Life Eat & Drink What the changing food habits of Australians tell us

What the changing food habits of Australians tell us

healthy food
Some Australians are eating less meat and more vegetables. Photo: Getty
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If you’re ditching meat, choking down a snack bar at your desk for “lunch” and feel like sourdough is everywhere you look, well the good news is you’re on trend.

Global market research company Mintel monitors the way new food and drink products perform in the market while surveying consumers to understand their eating habits.

Justin Nell from the company’s Australia and New Zealand arm is in Adelaide to speak at the Food South Australia Summit and says these are the biggest trends playing out in 2017.

We’re ditching meat

Despite warnings from the CSIRO that Australians aren’t eating enough fruit and veg, Mintel’s research suggests we’re trying at least.

It surveyed 1,500 Australian consumers for its 2017 food trend report.

“Fourteen per cent of Australians say they’ve avoiding red meat in their daily diet,” Mr Nell said.

“Ten per cent said they were eating more non-animal sources of protein — dairy, plants — compared to a year ago.”

We’re being more ‘eat-fficient’

Mr Nell said the company had noticed more “on-the-go” food and drink products sprinting onto the market.

“We’ve actually seen a 55 per cent increase in the number of food and drink launches in Australia with an ‘on the go’ claim between 2012 and 2016,” he said.
“Consumers want to be able to pick up the product, consume the product and dispose of the product all with one hand.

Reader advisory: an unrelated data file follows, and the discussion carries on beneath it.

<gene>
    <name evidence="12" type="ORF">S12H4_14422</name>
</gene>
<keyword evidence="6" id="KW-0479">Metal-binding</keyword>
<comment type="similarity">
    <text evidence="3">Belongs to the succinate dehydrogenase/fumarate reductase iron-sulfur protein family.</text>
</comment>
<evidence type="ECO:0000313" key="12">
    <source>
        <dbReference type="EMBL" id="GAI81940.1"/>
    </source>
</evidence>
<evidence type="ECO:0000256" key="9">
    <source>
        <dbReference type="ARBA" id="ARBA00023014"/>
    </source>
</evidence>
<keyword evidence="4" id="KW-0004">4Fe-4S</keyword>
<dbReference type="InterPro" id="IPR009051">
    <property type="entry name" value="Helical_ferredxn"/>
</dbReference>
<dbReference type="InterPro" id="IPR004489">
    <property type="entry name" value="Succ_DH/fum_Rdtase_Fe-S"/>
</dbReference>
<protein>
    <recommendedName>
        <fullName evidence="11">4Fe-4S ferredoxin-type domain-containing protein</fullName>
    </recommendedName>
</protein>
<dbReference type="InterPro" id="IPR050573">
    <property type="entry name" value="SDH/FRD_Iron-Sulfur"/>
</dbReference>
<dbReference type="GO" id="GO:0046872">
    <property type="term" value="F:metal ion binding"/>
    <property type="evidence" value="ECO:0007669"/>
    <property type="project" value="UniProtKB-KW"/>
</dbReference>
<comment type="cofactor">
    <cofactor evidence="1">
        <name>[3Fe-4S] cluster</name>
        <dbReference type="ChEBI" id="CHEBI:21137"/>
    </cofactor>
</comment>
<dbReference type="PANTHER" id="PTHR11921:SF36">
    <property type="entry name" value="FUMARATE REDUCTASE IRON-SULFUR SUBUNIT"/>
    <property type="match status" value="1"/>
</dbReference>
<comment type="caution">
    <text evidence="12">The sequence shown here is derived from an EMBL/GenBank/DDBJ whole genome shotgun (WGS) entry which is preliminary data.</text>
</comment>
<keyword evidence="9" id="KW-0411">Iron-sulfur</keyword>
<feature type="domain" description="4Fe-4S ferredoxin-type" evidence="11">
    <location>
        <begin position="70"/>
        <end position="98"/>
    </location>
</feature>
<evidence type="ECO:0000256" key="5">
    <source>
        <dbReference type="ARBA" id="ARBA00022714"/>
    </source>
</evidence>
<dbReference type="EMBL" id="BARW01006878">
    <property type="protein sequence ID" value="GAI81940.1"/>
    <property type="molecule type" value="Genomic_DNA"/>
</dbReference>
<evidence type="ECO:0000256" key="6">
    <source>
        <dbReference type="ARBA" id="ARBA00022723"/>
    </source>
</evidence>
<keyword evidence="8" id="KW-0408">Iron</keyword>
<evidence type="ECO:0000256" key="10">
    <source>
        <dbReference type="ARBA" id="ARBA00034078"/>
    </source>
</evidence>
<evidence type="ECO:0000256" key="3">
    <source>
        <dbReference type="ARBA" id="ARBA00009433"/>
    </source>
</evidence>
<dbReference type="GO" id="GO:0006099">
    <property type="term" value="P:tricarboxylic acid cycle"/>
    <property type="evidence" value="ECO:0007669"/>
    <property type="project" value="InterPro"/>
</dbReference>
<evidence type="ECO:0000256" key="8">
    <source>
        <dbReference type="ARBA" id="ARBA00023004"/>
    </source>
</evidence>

“We sort of joke, for the simple reason that their other hand is holding their mobile phone.”

It also helps the 21 per cent of metro Australians Mintel discovered were eating lunch at their desks.

It might not be what Heston Blumenthal had in mind when he said the rest of the world should take note of our foodie culture.

What goes around, comes around

Just like in fashion, what’s old is new again, according to Mintel’s research.

Mr Nell said more consumers were also looking for traditional, older processing techniques.

“Things like sourdough, kimchi, kombucha, they are making a reappearance,” he said.

“It provides that inherent feeling of trust that many consumers are yearning for.

“We’ve also seen the growth of sourdough bread into multiple categories, crispbread or crackers or even pasta.”

Waste not

 Mr Nell said past research has suggested 20 per cent of the food Australians buy is thrown out, but there is a desire to buck that trend.

However, retailers in Australia aren’t tackling the problem as well as some of their global counterparts.

“It’s not that Australia isn’t attempting to reduce food waste, it’s more about the new and innovative ways food manufacturers overseas are combatting this problem,” he said.

“We’ve now seen a European brand selling broken biscuits.

“It’s through initiatives like OzHarvest or foodbank that more consumers are becoming aware of [food waste] and this will lead to drive change.”

– ABC